So, simply enough:

full-exp[op,n] |x>

maps to: (1 + op/1 + op^2/2 + ... + op^n/n! ) |x>

No point giving the python.

Anyway, a quick example:

-- define our X operator: sa: X |*> #=> algebra(|x>,|*>,|_self>) -- the previous exp operator: sa: exp[X,6] |1> |1> + |x> + |x*x> + |x*x*x> + |x*x*x*x> + |x*x*x*x*x> + |x*x*x*x*x*x> -- the new exp operator: sa: full-exp[X,6] |1> |1> + |x> + 0.5|x*x> + 0.167|x*x*x> + 0.042|x*x*x*x> + 0.008|x*x*x*x*x> + 0.001|x*x*x*x*x*x>And I guess that is it. We see the standard Taylor series for exp(x) as expected.

Update: and we can use exp as a "smear" operator, to expand a single point into a range of points. So, in a way, a little like the range function.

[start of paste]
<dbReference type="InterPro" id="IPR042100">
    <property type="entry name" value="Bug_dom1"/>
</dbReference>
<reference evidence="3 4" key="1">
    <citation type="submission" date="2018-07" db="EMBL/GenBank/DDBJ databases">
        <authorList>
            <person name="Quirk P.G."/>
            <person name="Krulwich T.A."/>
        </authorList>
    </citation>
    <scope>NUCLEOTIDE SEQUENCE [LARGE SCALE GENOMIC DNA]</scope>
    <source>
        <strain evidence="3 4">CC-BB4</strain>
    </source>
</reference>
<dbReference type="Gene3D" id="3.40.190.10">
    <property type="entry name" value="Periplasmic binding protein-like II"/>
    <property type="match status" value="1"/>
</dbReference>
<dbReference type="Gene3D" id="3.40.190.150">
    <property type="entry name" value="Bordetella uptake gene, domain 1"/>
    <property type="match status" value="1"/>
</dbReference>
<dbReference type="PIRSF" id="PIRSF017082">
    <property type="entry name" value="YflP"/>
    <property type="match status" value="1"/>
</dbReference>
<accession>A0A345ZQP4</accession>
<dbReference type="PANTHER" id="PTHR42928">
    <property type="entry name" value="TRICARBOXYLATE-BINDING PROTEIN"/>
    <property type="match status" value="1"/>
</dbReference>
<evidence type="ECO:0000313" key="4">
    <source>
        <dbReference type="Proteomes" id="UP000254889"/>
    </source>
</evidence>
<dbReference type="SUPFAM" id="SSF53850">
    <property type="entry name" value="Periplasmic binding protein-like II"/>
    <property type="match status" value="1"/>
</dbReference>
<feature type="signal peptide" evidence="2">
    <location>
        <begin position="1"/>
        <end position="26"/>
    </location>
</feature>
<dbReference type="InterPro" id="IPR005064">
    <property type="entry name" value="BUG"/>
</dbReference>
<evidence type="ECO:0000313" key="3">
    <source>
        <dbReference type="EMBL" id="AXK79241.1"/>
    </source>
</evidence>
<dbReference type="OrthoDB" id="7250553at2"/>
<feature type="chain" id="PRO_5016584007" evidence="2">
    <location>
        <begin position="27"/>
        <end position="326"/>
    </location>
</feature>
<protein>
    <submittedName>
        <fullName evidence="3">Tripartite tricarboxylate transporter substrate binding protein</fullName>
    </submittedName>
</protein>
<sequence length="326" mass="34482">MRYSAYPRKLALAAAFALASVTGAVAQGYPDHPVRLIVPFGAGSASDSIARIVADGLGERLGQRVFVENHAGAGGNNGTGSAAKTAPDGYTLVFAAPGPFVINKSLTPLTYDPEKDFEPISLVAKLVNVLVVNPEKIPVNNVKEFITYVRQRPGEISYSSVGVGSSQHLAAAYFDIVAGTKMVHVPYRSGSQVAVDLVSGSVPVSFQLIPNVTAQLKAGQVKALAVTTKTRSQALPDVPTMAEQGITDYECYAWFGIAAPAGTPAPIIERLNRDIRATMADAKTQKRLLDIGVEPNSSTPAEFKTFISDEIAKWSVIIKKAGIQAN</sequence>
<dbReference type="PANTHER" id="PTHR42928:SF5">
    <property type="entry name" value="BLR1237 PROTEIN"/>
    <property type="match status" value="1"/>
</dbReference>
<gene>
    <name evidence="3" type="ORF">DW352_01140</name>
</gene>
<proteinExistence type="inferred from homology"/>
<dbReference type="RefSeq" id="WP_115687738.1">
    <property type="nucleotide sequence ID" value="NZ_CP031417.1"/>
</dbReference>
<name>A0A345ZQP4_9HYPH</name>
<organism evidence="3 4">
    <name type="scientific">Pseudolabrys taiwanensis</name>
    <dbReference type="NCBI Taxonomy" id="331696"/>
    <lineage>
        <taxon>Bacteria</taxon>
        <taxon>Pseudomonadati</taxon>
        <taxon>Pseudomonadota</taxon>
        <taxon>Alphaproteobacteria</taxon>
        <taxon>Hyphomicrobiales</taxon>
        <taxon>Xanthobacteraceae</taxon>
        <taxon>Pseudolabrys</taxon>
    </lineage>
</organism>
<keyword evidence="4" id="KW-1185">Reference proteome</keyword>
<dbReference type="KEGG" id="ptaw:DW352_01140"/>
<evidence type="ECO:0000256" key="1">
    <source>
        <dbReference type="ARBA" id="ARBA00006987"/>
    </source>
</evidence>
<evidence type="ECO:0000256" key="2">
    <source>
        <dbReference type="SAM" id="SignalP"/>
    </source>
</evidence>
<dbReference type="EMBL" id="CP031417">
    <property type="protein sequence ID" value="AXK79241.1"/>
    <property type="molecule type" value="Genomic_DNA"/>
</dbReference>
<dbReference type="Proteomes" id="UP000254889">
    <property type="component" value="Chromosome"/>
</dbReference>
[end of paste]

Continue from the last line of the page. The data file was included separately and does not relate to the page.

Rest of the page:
In the console:

-- define a translation operator: T |*> #=> arithmetic(|_self>,|+>,|x: 1>) -- a test case (translate by 1): sa: T |x: 0> |x: 1> -- another test case (translate by 7): sa: T^7 |x: 0> |x: 7> -- use exp[op,n] as a smear operator: sa: exp[T,7] |x: 0> |x: 0> + |x: 1> + |x: 2> + |x: 3> + |x: 4> + |x: 5> + |x: 6> + |x: 7>

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updated: 19/12/2016

by Garry Morrison

email: garry -at- semantic-db.org